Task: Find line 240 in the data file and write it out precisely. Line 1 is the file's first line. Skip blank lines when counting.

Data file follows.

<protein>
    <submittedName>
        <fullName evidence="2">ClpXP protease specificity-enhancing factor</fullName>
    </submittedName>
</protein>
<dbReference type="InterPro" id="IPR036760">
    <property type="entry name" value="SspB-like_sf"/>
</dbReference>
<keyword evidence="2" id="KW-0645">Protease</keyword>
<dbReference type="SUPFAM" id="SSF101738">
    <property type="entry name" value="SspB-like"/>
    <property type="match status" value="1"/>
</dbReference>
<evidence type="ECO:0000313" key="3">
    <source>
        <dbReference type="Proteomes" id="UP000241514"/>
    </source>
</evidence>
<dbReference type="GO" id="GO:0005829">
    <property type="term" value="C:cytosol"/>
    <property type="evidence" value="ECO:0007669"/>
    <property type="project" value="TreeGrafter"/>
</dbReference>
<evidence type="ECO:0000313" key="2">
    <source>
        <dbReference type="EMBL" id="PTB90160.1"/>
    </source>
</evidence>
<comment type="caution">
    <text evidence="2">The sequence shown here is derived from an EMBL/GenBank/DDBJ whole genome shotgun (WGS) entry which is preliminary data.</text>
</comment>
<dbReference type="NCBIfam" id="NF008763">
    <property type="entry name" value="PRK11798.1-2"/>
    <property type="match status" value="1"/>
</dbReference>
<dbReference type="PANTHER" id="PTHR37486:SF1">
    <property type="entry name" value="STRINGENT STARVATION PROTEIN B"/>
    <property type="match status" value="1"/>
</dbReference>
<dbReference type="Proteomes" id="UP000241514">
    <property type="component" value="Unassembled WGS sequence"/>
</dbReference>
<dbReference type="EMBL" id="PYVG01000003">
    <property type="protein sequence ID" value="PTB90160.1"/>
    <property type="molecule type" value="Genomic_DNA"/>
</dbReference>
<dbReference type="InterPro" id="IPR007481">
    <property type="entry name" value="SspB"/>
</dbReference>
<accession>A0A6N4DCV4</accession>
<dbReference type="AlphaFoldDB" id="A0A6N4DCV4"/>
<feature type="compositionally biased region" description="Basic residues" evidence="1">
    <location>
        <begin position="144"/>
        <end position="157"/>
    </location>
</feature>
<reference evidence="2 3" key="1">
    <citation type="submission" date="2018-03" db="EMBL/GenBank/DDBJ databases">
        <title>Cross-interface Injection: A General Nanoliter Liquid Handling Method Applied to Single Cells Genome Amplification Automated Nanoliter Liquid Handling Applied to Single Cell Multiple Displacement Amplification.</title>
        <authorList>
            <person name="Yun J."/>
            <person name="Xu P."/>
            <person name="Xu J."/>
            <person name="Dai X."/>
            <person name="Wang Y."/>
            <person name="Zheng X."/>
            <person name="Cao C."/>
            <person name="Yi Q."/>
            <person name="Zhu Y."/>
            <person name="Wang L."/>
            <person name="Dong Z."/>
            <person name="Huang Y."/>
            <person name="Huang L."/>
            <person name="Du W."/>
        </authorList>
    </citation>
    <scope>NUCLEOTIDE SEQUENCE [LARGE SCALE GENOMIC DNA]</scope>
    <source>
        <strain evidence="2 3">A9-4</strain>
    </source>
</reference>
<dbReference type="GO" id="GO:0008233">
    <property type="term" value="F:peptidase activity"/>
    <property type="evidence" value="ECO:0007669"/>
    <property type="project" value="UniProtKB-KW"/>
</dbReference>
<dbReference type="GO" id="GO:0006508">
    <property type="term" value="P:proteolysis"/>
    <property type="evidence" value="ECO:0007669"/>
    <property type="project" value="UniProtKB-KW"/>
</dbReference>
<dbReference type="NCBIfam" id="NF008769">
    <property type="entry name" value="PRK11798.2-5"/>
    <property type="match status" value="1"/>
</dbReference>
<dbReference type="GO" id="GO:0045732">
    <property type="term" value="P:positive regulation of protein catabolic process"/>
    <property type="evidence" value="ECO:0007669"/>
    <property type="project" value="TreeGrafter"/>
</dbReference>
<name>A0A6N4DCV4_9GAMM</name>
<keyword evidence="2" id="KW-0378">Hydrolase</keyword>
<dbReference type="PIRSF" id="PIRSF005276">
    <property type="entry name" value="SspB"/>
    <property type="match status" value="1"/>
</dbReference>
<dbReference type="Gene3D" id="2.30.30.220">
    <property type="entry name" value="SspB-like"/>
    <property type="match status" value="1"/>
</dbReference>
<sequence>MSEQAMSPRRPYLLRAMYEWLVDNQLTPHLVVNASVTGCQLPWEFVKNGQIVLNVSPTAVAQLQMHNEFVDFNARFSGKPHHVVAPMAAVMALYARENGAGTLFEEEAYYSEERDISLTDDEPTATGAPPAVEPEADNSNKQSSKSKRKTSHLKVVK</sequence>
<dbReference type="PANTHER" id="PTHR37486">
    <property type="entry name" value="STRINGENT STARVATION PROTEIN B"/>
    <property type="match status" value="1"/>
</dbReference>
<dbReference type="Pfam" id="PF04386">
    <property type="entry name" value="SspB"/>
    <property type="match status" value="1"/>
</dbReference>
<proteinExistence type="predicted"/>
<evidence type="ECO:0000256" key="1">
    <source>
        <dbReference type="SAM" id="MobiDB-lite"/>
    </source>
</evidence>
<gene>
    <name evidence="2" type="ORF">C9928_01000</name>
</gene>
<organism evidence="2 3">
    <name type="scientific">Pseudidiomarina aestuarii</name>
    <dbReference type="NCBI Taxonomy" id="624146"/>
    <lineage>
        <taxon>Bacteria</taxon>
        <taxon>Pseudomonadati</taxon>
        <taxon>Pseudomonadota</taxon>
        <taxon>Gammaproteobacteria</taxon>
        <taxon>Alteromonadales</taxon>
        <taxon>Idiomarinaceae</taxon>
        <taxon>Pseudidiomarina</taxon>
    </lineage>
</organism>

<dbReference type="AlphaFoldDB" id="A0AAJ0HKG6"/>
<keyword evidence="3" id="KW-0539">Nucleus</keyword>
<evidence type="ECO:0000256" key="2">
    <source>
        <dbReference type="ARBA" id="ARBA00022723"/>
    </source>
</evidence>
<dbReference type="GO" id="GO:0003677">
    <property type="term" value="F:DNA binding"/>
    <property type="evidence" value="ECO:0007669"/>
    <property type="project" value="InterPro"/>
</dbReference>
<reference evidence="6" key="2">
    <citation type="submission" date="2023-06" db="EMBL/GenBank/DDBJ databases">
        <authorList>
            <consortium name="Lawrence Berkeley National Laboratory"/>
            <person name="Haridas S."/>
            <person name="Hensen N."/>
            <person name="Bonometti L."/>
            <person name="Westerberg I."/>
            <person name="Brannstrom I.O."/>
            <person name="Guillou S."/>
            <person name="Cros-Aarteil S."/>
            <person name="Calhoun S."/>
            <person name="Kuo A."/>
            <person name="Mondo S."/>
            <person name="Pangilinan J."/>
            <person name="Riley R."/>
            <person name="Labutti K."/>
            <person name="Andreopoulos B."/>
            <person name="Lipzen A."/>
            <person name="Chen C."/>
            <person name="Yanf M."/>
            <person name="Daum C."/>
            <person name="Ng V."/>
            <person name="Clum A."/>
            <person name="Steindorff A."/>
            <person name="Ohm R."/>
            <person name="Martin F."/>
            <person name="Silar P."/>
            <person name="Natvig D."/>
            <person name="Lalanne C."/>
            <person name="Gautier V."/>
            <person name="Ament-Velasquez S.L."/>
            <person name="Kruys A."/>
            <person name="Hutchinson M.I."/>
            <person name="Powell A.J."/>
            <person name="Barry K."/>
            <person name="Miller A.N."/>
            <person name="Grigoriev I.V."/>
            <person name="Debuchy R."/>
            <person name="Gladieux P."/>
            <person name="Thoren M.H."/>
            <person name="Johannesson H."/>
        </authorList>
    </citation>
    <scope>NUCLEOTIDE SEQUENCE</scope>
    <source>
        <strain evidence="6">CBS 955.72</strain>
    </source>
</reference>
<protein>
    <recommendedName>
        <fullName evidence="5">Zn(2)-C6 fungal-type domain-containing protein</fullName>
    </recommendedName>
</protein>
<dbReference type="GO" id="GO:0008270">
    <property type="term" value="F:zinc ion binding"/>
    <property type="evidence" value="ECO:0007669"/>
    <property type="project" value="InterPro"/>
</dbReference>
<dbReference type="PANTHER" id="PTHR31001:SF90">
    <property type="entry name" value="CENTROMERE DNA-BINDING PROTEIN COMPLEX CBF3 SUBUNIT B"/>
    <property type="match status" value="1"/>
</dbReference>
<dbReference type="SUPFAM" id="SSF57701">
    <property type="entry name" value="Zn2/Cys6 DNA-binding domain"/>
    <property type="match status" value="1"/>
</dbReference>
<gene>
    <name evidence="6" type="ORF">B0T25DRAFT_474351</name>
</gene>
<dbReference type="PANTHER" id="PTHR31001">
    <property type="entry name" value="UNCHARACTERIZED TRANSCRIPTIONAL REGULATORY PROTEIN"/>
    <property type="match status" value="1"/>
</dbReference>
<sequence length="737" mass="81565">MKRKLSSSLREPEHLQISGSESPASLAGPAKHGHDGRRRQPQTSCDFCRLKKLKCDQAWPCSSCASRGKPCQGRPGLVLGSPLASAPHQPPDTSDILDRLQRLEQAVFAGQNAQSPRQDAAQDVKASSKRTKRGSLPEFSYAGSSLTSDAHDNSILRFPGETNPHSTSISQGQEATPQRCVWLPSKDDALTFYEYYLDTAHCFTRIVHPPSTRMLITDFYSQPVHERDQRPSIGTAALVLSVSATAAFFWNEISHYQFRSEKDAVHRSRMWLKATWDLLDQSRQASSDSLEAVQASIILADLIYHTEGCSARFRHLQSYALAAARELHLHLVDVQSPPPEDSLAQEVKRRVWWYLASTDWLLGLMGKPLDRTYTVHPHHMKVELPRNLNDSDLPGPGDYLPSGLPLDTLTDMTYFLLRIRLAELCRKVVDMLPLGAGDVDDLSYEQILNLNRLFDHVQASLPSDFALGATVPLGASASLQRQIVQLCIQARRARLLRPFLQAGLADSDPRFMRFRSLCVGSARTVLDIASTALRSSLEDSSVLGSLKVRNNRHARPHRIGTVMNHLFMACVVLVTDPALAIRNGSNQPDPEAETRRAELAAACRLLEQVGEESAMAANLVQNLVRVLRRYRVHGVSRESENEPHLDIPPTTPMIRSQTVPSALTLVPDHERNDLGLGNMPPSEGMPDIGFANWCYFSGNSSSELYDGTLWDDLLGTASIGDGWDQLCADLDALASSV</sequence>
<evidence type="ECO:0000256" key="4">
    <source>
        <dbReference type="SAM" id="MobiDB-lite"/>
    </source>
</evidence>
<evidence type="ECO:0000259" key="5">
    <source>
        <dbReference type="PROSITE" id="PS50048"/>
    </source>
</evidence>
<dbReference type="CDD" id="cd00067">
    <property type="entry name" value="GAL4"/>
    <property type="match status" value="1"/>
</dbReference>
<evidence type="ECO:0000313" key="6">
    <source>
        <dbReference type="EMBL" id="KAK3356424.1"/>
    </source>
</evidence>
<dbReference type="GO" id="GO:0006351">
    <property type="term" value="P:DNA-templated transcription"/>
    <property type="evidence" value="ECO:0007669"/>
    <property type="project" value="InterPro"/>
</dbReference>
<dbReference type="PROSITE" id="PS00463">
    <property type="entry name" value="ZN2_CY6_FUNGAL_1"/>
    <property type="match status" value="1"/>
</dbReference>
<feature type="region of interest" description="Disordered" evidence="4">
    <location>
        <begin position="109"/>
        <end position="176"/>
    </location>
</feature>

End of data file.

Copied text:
<dbReference type="CDD" id="cd00067">